The history of treating Tuberculosis
Tuberculosis is caused by the bacteria Mycobacterium Tuberculosis present even in mummies lasting from over 3000 years ago. Hippocrates called it “phthisis” meaning consumption and explained it is a very common and almost in all cases deadly condition. Hippocrates even dared to warn his physician colleagues not to visit patients in last stages of Tuberculosis as it might harm their reputation.
Sylvius described in his writings the injuries caused by Mycobacterium in the lungs and other organs, as well as their evolution to cavities and abscesses.
1702 Manget described the ethiopathogenesis of milliary Tuberculosis. Italian documents informed the population of the danger that lies in not burning the objects of the dead patients as Tuberculosis proved to be a contagious condition.
The English doctor Benjamin Marten wrote the” Theory of Consumption” in which he explained the existence of bacterial organisms causing the lung lesions and the capacity of transmission to another person. Only the prolonged contact with a sick patient could make one catch the disease.
Sanatoriums began to appear over night to assure patients dietary food and rest after a botany student quoted “Tuberculosis is a curable disease”. He was himself infected with Tuberculosis and went to the Himalaya Mountains to change the climate as instructed by his physician. The student Hermann Brehmer returned home cured and began to study medicine focusing on Tuberculosis.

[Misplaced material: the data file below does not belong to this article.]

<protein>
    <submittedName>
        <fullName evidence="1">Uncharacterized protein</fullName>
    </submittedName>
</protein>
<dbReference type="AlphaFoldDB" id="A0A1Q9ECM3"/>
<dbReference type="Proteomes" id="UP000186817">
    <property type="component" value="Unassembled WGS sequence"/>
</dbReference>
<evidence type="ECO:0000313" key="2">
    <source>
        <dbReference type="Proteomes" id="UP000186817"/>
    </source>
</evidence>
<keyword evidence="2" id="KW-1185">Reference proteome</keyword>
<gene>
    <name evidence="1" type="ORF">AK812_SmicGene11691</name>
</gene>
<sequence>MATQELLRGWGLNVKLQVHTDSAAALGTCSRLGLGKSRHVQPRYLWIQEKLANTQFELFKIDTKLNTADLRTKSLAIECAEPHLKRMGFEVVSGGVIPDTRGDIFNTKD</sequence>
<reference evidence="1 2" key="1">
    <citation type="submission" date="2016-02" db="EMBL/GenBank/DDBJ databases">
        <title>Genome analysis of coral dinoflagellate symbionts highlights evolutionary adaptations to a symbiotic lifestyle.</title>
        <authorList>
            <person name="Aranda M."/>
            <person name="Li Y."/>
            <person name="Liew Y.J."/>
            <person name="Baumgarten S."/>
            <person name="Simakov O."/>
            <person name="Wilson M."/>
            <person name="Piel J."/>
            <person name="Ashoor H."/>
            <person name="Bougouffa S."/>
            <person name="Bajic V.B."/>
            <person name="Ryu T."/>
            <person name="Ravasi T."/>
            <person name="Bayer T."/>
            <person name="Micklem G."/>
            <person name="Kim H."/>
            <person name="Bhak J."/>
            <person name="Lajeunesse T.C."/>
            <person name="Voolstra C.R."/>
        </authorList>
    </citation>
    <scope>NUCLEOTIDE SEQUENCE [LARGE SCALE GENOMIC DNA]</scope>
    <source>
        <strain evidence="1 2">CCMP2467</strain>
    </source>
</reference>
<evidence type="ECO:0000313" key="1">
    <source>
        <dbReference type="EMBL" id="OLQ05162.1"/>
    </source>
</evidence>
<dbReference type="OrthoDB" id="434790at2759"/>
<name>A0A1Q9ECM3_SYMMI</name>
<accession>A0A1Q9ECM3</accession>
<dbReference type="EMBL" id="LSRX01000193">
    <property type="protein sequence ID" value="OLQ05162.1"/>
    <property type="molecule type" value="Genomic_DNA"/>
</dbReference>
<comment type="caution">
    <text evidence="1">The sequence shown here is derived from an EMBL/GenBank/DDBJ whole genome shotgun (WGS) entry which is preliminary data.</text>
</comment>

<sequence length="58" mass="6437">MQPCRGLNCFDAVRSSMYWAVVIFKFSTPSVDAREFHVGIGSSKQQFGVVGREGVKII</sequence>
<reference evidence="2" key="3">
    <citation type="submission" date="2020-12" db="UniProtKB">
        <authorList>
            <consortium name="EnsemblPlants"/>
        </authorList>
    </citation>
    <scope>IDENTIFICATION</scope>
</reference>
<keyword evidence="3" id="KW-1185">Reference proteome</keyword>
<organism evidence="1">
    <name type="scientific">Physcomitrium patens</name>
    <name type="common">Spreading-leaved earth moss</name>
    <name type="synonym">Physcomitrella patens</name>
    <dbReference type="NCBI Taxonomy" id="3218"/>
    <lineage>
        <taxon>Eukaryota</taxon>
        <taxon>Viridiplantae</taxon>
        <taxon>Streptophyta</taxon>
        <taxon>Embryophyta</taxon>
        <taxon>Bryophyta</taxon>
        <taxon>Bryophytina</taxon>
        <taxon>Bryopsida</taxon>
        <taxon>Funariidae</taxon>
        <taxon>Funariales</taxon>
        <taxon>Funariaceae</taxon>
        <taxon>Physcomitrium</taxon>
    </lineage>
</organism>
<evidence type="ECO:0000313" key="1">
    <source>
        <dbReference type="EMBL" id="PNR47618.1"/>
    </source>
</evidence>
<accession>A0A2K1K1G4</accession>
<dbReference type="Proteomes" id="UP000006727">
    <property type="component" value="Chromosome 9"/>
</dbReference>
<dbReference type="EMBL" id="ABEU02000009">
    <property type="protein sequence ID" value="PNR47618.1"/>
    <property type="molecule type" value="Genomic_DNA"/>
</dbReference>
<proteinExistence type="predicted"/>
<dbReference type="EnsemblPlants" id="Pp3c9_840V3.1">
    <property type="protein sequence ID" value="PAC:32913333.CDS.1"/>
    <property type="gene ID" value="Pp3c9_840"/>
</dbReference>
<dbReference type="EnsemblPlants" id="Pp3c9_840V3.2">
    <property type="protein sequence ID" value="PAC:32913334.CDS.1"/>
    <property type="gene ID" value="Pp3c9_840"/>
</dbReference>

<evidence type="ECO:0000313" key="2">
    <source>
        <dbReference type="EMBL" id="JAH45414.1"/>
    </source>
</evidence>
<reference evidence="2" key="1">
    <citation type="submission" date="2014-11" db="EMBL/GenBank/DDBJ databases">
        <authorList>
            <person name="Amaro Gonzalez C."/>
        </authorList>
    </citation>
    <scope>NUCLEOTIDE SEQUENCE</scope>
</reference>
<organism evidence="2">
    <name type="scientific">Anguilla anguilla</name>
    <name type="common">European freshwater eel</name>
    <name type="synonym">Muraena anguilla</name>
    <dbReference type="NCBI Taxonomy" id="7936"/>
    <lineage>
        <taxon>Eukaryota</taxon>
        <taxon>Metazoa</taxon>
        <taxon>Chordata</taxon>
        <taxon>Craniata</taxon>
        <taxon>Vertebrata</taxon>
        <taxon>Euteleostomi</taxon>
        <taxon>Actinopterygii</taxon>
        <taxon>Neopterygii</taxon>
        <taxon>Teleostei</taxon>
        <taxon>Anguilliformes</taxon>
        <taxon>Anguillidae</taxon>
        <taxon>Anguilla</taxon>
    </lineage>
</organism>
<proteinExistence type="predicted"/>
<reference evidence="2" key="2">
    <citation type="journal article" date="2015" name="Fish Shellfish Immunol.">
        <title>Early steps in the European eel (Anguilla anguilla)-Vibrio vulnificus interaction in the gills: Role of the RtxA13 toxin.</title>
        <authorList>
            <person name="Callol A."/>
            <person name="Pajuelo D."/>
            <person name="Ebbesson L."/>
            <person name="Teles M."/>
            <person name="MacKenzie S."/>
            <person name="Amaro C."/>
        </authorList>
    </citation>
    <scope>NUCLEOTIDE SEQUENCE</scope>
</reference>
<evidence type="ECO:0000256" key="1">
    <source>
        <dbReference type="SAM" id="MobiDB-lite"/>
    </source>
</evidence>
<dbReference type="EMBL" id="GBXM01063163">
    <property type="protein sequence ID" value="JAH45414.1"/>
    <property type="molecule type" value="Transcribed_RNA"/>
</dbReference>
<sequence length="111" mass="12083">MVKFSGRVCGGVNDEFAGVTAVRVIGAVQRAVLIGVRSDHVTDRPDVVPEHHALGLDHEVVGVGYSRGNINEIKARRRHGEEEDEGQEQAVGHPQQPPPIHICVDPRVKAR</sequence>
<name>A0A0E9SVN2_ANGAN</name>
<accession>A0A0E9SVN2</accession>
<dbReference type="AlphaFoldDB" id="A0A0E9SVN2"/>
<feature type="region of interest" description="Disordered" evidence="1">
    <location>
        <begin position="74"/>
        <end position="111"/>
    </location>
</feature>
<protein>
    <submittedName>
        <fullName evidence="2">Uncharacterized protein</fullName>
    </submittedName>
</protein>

In 1865 the French doctor Villemin explained the existence of an infection causing microorganism and the possibility of disease transfer from man to cattle and rabbits. He proved Tuberculosis did not appear spontaneously in every person.
Robert Koch discovered 1882 a microscopic way to see Mycobacterium Tuberculosis. After his discovery the treatment for the condition began to develop. Nutritional diets, rest and improved environment were the targets of sanatoriums appeared all over Europe and America; these institutes offered a healthy atmosphere for the patients and also isolated them from the healthy population.
The hope for a treatment increased when the Italian physician Forlanini quoted that a pulmonary collapse might improve the condition. Therapeutic pneumothorax began to be induced and surgical methods were found to decrease the volume of the lungs.
Another step forward was Roentgen’s discovery of the X-rays that permitted the dynamic observation of the evolution of Tuberculosis and the caused lesions in the lungs. When Calmette and Guerin invented the BCG vaccine purified from a Mycobacterium Bovis fragment, the susceptibility to Tuberculosis decreased. Finally in the 1940’s Chemotherapy with antibiotics anti Tuberculosis came to light and Tuberculosis became a totally curable condition if treated in time.
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